Real Estate

Finance & Economy

Most insightful hour in CRE: Live from the New York Stock Exchange

October 11, 2023

Most insightful hour in CRE: Live from the New York Stock Exchange

Dr. Peter Linneman

Founding Principal of Linneman Associates

Check out the latest installment of The Most Insightful Hour in CRE as Peter Linneman discusses key takeaways from the latest Linneman Letter.

The New York Stock Exchange was the setting for my recent chat with one of our fan-favorite guests, Dr. Peter Linneman. Most of our readers are familiar with Peter and his work, but for those who aren’t, Peter is a world-renowned economist with a keen eye for the real estate market. He is the founder of the American Land Fund, KL Realty, and Linneman Associates, where he publishes his famed Linneman Letter quarterly. During our conversation, we discussed the state of commercial real estate and the key takeaways from his latest Linneman Letter.

Before we began our conversation in earnest, I felt it was important to recognize that this is an exceedingly scary time for Israel and the Middle East. Thinking about the people impacted, both directly and indirectly, Peter and I agree that it’s important to show all the support we possibly can during this trying time.

Why the economy is still going strong despite interest rate hikes

While the Fed has been drastically increasing interest rates over the course of the past year and a half, some are still scratching their heads, puzzled by how the economy keeps growing and job numbers are staying strong.

However, Peter believes the answer is quite obvious. In reality, most of the economy is not interest rate-sensitive. 35 percent of GDP is derived from state, local, and federal governments, and another 18 percent of the GDP is made up of healthcare. Using this quick math, over half of the US economy isn’t sensitive to interest rates. At the end of the day, governments need to continue functioning and expanding the breadth of services they offer, and as for healthcare — well, people can’t exactly delay treatment for a heart attack no matter what’s happening with interest rates, can they?

You can then add in the more difficult-to-quantify things like consumer staples, home and car repairs, and cars and houses purchased in cash. All of these things are also interest rate-agnostic. When you add together all of the pieces of the economy that aren’t interest rate-sensitive, you find that these sectors make up roughly 80 percent of the economy. So, there’s no wonder that the steady increase in interest rates is doing little to slow economic growth in the US.

The cyclical nature of economic problems

In Peter’s 72 years of life, he’s seen countless country-specific and worldwide problems come and go. We live in an imperfect world, so there will always be civil unrest, wars, pandemics, and the like.

However, Peter believes it’s important to remember that despite the problems the world faces, great investments have always appreciated in value. There may be hiccups and downturns in markets for short periods of time, but great investments tend to trend upward over time. This is true with every type of investment, whether it be the stock market, real estate, or some form of alternative asset.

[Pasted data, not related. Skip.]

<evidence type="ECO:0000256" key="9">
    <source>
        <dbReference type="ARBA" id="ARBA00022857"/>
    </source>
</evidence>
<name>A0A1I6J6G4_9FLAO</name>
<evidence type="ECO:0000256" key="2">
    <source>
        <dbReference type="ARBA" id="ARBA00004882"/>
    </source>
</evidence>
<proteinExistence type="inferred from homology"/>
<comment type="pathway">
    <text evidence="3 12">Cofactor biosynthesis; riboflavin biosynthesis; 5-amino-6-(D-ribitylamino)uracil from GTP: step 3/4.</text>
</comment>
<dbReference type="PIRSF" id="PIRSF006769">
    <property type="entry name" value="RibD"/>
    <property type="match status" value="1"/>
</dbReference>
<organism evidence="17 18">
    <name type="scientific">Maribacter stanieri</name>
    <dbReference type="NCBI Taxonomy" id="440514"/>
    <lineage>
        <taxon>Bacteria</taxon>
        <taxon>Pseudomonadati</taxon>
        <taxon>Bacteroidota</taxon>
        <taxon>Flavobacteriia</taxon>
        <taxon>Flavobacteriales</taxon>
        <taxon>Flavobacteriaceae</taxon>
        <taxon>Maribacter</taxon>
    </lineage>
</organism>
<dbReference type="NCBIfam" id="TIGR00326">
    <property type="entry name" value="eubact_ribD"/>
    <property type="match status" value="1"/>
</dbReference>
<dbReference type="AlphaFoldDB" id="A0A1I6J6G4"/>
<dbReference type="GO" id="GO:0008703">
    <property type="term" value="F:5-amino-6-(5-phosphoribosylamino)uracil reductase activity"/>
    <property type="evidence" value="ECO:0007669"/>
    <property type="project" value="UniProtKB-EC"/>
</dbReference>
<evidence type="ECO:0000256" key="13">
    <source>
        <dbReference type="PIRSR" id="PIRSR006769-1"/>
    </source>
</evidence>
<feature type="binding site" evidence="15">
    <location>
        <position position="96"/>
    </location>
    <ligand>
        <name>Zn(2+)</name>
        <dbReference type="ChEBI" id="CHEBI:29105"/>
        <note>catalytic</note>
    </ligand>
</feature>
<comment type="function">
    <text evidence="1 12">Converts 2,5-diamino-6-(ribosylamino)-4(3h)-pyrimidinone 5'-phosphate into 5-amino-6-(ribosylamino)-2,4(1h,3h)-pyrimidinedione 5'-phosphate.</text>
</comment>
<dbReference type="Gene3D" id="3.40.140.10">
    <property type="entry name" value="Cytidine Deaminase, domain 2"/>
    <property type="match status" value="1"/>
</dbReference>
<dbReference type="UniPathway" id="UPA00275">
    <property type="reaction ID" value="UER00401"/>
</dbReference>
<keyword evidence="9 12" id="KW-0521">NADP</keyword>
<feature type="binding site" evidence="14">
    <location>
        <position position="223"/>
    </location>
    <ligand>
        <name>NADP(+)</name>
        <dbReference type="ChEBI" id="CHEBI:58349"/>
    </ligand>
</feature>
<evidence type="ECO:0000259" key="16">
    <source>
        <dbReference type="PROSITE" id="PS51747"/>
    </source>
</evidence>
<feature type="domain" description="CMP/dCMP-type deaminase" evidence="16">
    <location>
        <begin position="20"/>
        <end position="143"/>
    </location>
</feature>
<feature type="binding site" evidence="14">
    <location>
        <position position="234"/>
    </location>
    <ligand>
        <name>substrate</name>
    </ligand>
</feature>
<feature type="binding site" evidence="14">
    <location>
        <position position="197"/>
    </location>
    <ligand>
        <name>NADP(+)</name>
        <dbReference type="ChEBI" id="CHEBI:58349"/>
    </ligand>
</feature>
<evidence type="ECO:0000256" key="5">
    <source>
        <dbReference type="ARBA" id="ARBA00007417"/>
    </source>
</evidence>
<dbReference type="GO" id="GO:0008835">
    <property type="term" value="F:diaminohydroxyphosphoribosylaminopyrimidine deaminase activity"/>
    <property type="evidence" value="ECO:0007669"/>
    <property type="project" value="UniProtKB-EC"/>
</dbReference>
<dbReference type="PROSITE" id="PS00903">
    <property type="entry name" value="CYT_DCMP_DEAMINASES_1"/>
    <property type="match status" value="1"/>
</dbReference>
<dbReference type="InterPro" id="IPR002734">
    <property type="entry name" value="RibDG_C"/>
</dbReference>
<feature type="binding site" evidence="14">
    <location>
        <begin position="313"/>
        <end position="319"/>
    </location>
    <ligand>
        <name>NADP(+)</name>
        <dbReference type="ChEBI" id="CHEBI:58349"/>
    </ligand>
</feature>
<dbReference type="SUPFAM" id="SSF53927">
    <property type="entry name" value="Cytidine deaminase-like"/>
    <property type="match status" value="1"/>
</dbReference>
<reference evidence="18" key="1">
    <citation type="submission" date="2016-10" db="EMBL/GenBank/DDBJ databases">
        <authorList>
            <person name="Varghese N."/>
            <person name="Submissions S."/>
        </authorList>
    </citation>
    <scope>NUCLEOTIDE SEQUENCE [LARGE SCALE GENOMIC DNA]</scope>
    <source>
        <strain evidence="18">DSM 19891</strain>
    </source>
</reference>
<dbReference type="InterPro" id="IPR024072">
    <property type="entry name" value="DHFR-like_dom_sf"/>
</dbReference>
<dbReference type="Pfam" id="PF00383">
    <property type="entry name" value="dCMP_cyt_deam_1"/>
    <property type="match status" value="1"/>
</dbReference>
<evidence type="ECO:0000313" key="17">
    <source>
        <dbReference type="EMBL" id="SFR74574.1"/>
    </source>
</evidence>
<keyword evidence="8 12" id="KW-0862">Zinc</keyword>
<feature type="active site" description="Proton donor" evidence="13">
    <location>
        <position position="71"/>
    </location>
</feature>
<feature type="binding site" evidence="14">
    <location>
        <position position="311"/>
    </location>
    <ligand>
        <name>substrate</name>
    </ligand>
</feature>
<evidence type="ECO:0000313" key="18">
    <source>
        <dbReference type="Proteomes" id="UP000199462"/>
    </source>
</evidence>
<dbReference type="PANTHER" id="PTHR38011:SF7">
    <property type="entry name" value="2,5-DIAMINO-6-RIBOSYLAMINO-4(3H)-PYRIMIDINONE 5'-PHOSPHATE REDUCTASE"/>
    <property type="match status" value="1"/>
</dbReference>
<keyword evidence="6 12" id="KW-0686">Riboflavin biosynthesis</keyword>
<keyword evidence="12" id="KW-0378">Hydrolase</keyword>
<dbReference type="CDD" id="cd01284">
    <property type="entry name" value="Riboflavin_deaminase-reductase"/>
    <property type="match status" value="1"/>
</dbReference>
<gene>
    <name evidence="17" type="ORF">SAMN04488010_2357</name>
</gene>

The causes and implications of rising credit card debt

Although there is a trillion dollars in outstanding consumer credit card debt, Peter remains relatively unconcerned with the state of the consumer. Although many believe that the average consumer’s balance sheet is a ticking time bomb waiting to burst, Peter believes quite the opposite. While there is a lot of outstanding credit card debt out there, Peter believes that this debt is being paid off during the grace period, and consumers aren’t paying interest on the money they borrow. This means that they are not using their credit cards as a source of long-term financing.

After all, consumer spending is still rather strong, credit defaults are still relatively low, the job market is still very strong, and companies are still hiring. When you couple this with the fact that most consumers have a very low-interest rate, 30-year fixed rate mortgage on their home, consumers are actually in an incredibly powerful economic position.

The pros and cons of office-to-multifamily conversions

Given the precarious state of the office market, many are looking to convert existing office buildings into multifamily housing. However, it’s a rather risky process that requires extensive experience in real estate, as well as the proper financing, because these conversions aren’t cheap. Walker & Dunlop has helped finance a few of these deals, and Peter is actually working on a conversion himself.

Believe it or not, the most difficult part is not actually the conversion. Although adding all the utilities necessary to facilitate a proper conversion is difficult, finding a building with the right occupancy is even more difficult. That’s because most office buildings are not 100 percent vacant. Oftentimes, they are at 25, 35 and sometimes even 50 percent occupancy. Many of the tenants have long-term leases locked in, which makes them incredibly expensive to buy out. It is simply not economically feasible to convert most buildings with mid-level occupancy rates and long-term tenants.

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